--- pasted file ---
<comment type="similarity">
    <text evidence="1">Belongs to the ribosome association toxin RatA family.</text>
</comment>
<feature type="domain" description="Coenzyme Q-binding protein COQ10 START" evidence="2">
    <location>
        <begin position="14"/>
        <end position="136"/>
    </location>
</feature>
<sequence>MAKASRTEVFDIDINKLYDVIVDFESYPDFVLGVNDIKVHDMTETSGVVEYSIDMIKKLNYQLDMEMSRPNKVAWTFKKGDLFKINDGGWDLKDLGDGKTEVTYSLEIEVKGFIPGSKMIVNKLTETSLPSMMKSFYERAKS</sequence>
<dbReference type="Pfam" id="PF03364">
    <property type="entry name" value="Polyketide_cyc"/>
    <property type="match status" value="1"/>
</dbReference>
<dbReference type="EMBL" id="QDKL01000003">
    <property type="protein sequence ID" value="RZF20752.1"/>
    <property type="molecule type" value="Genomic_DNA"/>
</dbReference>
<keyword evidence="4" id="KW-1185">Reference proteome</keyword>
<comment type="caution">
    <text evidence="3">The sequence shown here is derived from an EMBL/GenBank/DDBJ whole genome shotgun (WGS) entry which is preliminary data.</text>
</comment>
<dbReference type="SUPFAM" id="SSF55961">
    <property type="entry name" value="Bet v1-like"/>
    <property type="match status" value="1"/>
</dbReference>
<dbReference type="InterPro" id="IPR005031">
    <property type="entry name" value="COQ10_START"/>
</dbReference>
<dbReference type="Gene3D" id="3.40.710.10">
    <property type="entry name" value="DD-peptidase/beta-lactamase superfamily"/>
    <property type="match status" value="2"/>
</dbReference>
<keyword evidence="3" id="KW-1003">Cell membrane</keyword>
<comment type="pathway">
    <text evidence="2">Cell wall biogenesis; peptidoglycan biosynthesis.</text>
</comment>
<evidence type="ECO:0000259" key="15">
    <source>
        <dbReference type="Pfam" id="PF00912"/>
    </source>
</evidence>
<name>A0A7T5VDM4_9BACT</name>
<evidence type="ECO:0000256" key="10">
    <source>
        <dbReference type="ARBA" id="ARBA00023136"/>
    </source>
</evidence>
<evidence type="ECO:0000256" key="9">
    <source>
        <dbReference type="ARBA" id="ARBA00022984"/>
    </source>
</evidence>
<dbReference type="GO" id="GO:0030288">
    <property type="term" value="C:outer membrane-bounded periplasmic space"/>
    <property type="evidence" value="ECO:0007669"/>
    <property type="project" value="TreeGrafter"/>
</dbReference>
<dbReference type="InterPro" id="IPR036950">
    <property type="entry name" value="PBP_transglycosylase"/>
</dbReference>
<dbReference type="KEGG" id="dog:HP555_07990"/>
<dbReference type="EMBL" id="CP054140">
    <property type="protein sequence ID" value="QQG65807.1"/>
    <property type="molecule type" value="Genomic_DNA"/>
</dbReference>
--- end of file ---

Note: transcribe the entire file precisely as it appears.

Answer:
<comment type="similarity">
    <text evidence="1">Belongs to the ribosome association toxin RatA family.</text>
</comment>
<feature type="domain" description="Coenzyme Q-binding protein COQ10 START" evidence="2">
    <location>
        <begin position="14"/>
        <end position="136"/>
    </location>
</feature>
<sequence>MAKASRTEVFDIDINKLYDVIVDFESYPDFVLGVNDIKVHDMTETSGVVEYSIDMIKKLNYQLDMEMSRPNKVAWTFKKGDLFKINDGGWDLKDLGDGKTEVTYSLEIEVKGFIPGSKMIVNKLTETSLPSMMKSFYERAKS</sequence>
<dbReference type="Pfam" id="PF03364">
    <property type="entry name" value="Polyketide_cyc"/>
    <property type="match status" value="1"/>
</dbReference>
<dbReference type="EMBL" id="QDKL01000003">
    <property type="protein sequence ID" value="RZF20752.1"/>
    <property type="molecule type" value="Genomic_DNA"/>
</dbReference>
<keyword evidence="4" id="KW-1185">Reference proteome</keyword>
<comment type="caution">
    <text evidence="3">The sequence shown here is derived from an EMBL/GenBank/DDBJ whole genome shotgun (WGS) entry which is preliminary data.</text>
</comment>
<dbReference type="SUPFAM" id="SSF55961">
    <property type="entry name" value="Bet v1-like"/>
    <property type="match status" value="1"/>
</dbReference>
<dbReference type="InterPro" id="IPR005031">
    <property type="entry name" value="COQ10_START"/>
</dbReference>
<dbReference type="Gene3D" id="3.40.710.10">
    <property type="entry name" value="DD-peptidase/beta-lactamase superfamily"/>
    <property type="match status" value="2"/>
</dbReference>
<keyword evidence="3" id="KW-1003">Cell membrane</keyword>
<comment type="pathway">
    <text evidence="2">Cell wall biogenesis; peptidoglycan biosynthesis.</text>
</comment>
<evidence type="ECO:0000259" key="15">
    <source>
        <dbReference type="Pfam" id="PF00912"/>
    </source>
</evidence>
<name>A0A7T5VDM4_9BACT</name>
<evidence type="ECO:0000256" key="10">
    <source>
        <dbReference type="ARBA" id="ARBA00023136"/>
    </source>
</evidence>
<evidence type="ECO:0000256" key="9">
    <source>
        <dbReference type="ARBA" id="ARBA00022984"/>
    </source>
</evidence>
<dbReference type="GO" id="GO:0030288">
    <property type="term" value="C:outer membrane-bounded periplasmic space"/>
    <property type="evidence" value="ECO:0007669"/>
    <property type="project" value="TreeGrafter"/>
</dbReference>
<dbReference type="InterPro" id="IPR036950">
    <property type="entry name" value="PBP_transglycosylase"/>
</dbReference>
<dbReference type="KEGG" id="dog:HP555_07990"/>
<dbReference type="EMBL" id="CP054140">
    <property type="protein sequence ID" value="QQG65807.1"/>
    <property type="molecule type" value="Genomic_DNA"/>
</dbReference>